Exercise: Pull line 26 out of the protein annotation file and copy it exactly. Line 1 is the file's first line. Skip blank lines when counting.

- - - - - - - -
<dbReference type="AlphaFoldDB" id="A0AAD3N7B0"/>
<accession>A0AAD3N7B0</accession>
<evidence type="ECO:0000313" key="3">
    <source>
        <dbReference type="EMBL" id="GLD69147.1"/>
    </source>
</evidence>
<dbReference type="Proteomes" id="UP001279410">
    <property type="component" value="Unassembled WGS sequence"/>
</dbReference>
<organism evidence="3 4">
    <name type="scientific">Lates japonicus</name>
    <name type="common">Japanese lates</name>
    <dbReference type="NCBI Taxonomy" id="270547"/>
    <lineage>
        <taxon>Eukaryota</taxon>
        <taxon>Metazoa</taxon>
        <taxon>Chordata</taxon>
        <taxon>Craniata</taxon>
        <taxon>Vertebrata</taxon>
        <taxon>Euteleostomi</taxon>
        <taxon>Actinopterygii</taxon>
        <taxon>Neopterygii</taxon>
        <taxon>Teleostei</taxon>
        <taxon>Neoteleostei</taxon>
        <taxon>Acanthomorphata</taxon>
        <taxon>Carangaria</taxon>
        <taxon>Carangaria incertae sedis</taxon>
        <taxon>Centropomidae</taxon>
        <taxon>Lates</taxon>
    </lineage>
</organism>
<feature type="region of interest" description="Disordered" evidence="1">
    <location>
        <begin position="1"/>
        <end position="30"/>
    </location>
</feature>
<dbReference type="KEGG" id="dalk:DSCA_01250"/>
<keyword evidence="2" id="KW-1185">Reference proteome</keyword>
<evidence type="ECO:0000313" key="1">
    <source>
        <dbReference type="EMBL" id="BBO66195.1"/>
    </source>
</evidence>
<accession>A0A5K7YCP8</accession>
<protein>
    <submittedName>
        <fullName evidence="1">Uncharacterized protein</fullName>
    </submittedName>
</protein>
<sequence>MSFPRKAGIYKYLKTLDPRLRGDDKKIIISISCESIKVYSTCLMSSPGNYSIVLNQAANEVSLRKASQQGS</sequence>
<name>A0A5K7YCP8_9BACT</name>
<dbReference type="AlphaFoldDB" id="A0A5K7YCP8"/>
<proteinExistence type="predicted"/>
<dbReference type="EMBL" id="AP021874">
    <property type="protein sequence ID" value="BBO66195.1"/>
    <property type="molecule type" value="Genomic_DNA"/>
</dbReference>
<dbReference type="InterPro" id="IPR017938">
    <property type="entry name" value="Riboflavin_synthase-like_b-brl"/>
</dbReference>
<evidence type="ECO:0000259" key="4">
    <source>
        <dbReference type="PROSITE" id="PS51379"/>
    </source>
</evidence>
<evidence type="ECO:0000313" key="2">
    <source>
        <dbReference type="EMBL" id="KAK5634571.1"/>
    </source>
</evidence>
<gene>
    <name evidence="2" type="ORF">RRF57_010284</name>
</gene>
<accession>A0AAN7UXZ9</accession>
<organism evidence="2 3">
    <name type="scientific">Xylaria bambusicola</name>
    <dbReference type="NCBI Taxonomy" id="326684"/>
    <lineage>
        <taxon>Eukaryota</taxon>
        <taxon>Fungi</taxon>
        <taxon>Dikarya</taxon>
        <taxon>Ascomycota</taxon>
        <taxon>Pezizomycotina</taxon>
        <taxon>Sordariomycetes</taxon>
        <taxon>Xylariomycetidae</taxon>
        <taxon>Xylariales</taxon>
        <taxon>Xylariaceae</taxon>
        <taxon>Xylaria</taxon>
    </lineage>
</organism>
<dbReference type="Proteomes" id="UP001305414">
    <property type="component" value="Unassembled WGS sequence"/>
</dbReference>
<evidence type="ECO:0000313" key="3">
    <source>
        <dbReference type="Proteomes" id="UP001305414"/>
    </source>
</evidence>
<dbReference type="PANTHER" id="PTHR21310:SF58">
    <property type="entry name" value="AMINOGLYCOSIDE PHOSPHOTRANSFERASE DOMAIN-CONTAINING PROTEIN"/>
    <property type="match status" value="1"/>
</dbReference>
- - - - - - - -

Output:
        <taxon>Acanthomorphata</taxon>